Lesotho Prime Minister Thomas Thabane on Sunday accused the kingdom's deputy prime minister of helping to plan a military coup that forced him to flee the country. Deputy Prime Minister Mothetjoa assumed power after Thabane retreated into South Africa from Lesotho on Saturday when the army surrounded his home in the capital, Maseru.
A policeman was killed and four others were wounded in the uprising, said senior police Supt. Mofokeng Kolo, but the army denied trying to force out Thebane. Lesotho, a southern African kingdom of 2 million people, has experienced several military coups since its independence from Britain in 1966.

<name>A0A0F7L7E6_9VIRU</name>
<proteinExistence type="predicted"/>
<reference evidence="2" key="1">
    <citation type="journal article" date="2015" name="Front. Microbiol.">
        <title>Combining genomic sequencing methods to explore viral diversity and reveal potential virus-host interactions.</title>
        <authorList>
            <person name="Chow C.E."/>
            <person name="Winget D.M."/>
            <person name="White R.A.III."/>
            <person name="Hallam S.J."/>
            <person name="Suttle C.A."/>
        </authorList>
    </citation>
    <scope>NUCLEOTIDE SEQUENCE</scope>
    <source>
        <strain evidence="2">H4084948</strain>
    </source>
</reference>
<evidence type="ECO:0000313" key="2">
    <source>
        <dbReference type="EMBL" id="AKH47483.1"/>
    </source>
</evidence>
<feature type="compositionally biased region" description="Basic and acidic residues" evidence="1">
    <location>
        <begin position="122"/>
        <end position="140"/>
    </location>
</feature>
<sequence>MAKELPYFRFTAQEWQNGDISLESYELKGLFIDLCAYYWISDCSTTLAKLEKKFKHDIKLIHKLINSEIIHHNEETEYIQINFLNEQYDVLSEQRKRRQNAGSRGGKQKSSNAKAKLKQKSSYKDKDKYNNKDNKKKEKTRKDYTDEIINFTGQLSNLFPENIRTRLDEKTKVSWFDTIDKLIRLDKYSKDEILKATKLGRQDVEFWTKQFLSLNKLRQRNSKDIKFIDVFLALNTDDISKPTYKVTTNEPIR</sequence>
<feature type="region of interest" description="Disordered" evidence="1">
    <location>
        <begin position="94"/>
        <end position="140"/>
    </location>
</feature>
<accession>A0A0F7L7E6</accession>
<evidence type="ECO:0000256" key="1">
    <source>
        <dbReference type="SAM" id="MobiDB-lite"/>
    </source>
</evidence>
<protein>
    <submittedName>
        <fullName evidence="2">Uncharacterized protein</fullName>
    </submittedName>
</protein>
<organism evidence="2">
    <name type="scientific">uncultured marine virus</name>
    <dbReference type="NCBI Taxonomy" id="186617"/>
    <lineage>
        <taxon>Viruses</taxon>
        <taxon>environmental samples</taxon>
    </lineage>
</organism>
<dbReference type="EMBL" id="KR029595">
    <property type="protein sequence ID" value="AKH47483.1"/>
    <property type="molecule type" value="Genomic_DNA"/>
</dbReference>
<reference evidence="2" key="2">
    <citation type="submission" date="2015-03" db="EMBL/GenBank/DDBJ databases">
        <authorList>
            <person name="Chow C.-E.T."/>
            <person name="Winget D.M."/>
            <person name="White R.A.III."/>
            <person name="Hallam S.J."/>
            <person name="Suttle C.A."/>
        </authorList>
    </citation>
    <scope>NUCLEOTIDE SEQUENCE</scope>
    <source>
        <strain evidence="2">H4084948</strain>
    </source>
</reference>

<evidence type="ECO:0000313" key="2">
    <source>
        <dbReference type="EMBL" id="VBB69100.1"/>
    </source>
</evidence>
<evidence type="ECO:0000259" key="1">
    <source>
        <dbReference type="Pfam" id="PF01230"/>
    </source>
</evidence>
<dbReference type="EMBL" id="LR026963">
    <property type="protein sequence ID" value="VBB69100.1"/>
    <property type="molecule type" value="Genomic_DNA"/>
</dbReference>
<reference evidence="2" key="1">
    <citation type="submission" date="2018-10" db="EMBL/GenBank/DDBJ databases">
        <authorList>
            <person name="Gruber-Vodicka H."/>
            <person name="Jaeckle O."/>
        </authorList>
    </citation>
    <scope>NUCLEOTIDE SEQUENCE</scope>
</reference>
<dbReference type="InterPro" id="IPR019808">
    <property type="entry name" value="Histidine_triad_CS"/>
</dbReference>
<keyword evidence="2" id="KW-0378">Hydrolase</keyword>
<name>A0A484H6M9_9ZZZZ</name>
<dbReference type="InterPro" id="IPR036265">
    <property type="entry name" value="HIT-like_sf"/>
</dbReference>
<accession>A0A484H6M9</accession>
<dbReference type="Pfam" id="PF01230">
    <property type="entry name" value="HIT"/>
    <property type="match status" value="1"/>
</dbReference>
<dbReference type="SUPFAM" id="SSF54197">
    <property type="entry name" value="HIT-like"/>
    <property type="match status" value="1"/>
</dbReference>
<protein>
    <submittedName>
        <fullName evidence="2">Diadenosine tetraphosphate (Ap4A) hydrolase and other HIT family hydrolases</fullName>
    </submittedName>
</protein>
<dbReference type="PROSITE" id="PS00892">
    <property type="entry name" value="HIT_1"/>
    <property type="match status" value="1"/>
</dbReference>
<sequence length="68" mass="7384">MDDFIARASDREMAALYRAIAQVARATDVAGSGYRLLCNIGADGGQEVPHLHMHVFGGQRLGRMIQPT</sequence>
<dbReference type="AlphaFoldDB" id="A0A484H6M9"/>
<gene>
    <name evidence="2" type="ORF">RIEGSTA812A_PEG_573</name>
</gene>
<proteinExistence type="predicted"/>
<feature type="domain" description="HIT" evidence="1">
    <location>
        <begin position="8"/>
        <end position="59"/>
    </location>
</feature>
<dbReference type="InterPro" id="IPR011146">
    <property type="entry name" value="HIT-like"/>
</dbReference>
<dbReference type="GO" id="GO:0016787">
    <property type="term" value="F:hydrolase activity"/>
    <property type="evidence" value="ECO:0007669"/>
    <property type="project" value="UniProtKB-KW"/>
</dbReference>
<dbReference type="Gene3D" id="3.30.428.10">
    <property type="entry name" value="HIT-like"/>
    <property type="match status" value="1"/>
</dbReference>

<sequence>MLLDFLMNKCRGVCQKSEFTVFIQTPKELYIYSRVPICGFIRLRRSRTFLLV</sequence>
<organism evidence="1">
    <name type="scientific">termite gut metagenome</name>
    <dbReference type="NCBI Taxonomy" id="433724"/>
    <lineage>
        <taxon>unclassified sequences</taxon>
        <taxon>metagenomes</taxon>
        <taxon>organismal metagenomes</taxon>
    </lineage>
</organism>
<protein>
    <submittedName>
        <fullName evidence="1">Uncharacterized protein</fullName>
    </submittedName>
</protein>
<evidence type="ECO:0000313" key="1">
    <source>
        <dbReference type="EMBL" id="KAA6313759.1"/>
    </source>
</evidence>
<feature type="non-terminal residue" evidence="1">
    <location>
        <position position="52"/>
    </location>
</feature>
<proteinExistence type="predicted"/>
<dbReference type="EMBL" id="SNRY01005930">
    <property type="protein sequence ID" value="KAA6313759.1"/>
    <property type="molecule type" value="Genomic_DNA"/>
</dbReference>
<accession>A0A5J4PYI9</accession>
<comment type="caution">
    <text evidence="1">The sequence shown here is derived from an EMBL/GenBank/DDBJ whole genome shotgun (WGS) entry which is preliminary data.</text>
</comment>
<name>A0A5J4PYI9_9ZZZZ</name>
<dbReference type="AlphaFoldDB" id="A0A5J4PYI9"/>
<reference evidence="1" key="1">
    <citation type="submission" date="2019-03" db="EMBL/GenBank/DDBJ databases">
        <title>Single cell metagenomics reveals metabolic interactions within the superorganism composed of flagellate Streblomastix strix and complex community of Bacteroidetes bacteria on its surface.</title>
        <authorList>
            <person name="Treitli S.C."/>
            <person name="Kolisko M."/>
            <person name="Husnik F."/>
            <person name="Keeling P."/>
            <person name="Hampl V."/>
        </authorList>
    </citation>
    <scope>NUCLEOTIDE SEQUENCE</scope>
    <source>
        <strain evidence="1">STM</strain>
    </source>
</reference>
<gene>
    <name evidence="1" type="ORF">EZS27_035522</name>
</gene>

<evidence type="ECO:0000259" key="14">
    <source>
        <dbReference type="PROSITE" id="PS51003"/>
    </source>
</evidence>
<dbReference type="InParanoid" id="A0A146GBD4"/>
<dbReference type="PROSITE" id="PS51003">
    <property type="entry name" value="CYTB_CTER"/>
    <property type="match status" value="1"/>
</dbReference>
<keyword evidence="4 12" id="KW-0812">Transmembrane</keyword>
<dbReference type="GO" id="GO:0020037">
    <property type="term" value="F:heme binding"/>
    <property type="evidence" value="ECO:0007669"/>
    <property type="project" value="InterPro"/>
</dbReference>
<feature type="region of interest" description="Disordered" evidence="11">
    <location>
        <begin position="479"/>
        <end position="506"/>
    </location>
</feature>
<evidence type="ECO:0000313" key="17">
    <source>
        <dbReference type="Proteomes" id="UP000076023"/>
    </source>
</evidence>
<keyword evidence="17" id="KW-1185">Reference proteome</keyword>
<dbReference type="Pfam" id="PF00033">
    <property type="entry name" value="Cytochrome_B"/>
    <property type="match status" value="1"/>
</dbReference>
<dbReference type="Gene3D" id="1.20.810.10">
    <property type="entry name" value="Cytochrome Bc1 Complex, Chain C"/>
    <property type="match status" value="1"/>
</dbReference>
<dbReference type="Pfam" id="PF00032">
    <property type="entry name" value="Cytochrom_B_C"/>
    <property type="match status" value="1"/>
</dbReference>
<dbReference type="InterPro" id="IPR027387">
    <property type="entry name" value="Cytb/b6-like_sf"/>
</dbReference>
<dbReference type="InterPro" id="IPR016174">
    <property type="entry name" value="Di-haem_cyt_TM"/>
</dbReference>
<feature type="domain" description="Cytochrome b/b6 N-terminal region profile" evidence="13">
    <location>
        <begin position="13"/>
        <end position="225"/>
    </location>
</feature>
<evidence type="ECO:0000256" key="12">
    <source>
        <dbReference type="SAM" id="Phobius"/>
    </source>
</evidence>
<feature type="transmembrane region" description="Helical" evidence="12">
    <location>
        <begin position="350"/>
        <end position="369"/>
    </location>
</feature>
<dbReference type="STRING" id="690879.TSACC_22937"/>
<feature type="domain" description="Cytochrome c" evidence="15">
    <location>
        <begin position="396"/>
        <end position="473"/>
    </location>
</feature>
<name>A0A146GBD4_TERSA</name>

The U.S. is deeply concerned about the "clashes between security forces" in Lesotho and called for a "peaceful political dialogue" between factions, State Department spokeswoman Jen Psaki said in a statement. U.N. Secretary General Ban Ki-moon similarly called for "respect for the constitutional order and democratic rule," according to his spokesman.
— Elisha Fieldstadt, with Reuters